We are in the Galápagos Islands. It’s true. This place has been on my bucket list since long before I had a bucket list. It is one of the world’s last true wildernesses, with many species of birds and animals found only here, and until now a remote and mysterious place. I have to keep pinching myself that we are actually here.
We had an early start this morning and were at the airport by 7. Somehow the flight was overbooked, and it looked like Chris, Jess and Keith were going to have to come on a later flight. We band of intrepid travellers headed off leaderless (and me husbandless) onto our plane, hoping we would be able to remember the detailed instructions Frank gave us about getting through Galapagos airport inspections. Fortunately at the last minute they found seats for all of us, thought it wasn’t until they saw us on board that Keith realised it was the same flight. Apart from that little hiccup, the trip was very smooth and comfortable. After 2 hours flying time we landed, and then ran the gauntlet of customs, National Park registration fees, inspection for quarantine, finding our bags, finding our guide and finally finding our bus. I’m glad someone knew what we were doing because I certainly didn’t!
We had a short bus ride, then a 10 minute ferry across to the the main island (Santa Cruz). The ferry had a flat top and the luggage was piled on top. Lucky there were no strong winds! We saw lots of Frigate birds at the ferry wharf, and some seals sunning themselves on a buoy. Just when I thought we were nearly there we had a 42km bus ride to Puerto Ayora, the town where we are staying. The drive was interesting as it travelled though dry open country, lush forests, small villages, farms and orchards. We were also treated to our first sighting of a giant tortoise, just lying by the side of the road.
Our hotel is lovely and we have a great room, with a balcony and a wonderful view of the harbour. There’s a large common room where we can congregate, and free wi-fi. It is close to the main shopping and restaurant area, so we walk everywhere. The only drawback is 4 flights of stairs to our rooms.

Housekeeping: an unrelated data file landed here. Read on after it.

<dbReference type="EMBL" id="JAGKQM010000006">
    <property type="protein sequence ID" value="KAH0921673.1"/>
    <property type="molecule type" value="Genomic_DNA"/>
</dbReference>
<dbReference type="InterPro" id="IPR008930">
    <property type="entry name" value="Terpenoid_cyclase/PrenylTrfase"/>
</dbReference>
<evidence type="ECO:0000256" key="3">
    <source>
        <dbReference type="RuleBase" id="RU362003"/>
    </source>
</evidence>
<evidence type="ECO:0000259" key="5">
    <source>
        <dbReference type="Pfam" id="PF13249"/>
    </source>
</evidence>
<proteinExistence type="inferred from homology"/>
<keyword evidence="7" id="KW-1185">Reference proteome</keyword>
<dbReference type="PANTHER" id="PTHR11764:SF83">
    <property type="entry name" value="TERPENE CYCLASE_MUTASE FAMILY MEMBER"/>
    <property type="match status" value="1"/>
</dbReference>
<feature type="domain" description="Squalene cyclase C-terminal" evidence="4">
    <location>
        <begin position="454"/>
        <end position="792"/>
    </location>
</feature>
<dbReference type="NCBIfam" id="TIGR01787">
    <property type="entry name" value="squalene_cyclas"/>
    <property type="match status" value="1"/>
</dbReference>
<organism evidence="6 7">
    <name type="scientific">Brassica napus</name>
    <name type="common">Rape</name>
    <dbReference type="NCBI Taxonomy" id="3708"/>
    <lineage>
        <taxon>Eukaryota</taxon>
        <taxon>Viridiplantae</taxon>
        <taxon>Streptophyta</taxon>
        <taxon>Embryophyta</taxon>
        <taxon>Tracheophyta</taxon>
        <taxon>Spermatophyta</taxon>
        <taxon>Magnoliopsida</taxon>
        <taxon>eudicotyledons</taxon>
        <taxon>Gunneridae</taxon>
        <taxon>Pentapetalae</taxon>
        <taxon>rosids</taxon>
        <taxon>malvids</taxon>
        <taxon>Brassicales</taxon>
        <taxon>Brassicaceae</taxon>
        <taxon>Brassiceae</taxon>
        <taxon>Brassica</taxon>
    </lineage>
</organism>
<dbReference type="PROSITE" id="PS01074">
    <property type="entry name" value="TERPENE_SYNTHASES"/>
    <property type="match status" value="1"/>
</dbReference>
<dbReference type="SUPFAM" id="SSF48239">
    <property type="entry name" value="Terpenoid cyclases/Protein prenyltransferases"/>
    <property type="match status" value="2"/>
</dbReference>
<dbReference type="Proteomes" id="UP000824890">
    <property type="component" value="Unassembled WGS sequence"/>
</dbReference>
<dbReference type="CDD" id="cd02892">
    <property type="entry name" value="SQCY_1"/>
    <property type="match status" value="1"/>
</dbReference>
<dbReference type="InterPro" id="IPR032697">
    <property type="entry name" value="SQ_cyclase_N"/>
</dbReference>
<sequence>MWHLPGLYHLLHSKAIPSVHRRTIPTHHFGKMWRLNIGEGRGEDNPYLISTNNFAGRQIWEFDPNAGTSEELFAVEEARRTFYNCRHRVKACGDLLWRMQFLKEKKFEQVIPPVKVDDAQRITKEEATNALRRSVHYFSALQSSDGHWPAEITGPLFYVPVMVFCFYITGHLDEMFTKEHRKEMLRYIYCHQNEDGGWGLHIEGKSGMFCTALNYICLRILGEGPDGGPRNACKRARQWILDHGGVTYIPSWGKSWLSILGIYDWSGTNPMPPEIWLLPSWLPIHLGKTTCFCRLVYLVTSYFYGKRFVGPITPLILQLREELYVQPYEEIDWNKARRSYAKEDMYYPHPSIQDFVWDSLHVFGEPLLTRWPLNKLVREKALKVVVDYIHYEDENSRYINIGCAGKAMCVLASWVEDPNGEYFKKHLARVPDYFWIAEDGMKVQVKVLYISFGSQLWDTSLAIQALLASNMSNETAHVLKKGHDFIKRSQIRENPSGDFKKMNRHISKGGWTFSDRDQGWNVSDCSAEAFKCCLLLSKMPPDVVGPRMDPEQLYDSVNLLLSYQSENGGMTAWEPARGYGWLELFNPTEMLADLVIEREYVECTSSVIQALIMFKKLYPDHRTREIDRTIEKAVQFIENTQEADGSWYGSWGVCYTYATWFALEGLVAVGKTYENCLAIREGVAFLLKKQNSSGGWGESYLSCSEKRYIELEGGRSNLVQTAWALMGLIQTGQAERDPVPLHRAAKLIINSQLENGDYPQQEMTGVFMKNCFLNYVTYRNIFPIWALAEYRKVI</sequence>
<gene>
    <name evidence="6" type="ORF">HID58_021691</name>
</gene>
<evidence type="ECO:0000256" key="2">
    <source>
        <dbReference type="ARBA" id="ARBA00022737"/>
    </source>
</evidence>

After lunch at the little cafe next door (seriously good pizzas and ice-cream) we had some time to unpack and relax, and Chris gave us a 30 minute summary of his one day photography course. Then it was long lenses on the camera, and heading out the door to the Charles Darwin research and animal breeding centre to see baby tortoises and other animals. Our local guide Veronica is lovely and very knowledgeable – it’s great to have a walking encyclopaedia showing us around! We hadn’t gone more than a block or two when we spotted a marine iguana, brown pelicans, a rare lava gull and an endemic heron, which of course we had to photograph. By the time we got to the baby tortoises they were asleep, but we saw lots of birds, other tortoises, land iguanas, and a colourful lava lizard. We stayed there until it was just too dark for photos, with fairly full memory cards. This is going to be a good week!
After some pre-dinner drinks on the balcony we headed out to dinner at a restaurant Chris has booked. It was clearly aimed at tourists but the atmosphere was lovely and the food really good.
It was a GREAT first day – and we are still pinching ourselves!
3 thoughts on “Pinching Ourselves”
It’s obviously going to be a fantastic experience. I’m so jealous!
You’re not doing great with being double-booked, are you? =)
Wonderful posts and pix!! Enjoy every minute!